Natural Resources Conservation Service Welcomes New State Chief

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For farmers, ranchers and other agricultural producers in DeSoto and Tate counties, the new Mississippi chief of the federal Natural Resources Conservation Service vows to plant ways to bolster federal, state and local partnerships, speed disaster-related assistance and dispense science-based advice.

Of the Hernando-based local NRCS office, Kurt Readus says he "applauds the work by the great staff. And I look forward to continued success in our theme of 'Helping People, Help the Land.'"

"We're looking forward to working with him," said Scott Griffith, senior conservationist at the DeSoto-Tate office. "The state conservationist pretty much sets whatever our programs will be."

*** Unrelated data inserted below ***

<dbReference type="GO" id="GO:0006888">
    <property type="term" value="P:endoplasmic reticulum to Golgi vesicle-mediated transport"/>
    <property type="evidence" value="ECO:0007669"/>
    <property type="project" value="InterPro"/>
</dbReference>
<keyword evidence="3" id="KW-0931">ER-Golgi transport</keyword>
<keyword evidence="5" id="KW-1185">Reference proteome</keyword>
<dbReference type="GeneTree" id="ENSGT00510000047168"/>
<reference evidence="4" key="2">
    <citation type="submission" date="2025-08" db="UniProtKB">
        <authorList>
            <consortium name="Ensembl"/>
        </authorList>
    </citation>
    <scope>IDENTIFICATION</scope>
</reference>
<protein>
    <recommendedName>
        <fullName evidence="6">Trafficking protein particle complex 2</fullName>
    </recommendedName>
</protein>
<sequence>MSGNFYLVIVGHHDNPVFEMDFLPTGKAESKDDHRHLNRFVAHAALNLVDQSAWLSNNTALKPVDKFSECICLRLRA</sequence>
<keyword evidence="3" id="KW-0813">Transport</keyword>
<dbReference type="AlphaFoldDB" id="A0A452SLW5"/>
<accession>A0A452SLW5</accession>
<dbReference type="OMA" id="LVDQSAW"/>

Jackson-based Readus succeeds Dr. Homer Wilkes, now the USDA director of the oil spill-related Gulf Coast Ecosystem Restoration Task Force. Readus came to Mississippi in 2007 as area conservationist of Central Mississippi, overseeing 21 field offices in addition to the Mississippi Band of Choctaw Indians Tribal Field Office. In January 2011, he was named assistant state conservationist for programs.

A graduate of Alabama Agricultural & Mechanical University, Readus began with NRCS in 1998 as a student trainee, working in Arizona and Alabama. In 2000, he became soil conservationist in Avondale, Ariz., and five years later was promoted to district conservationist. …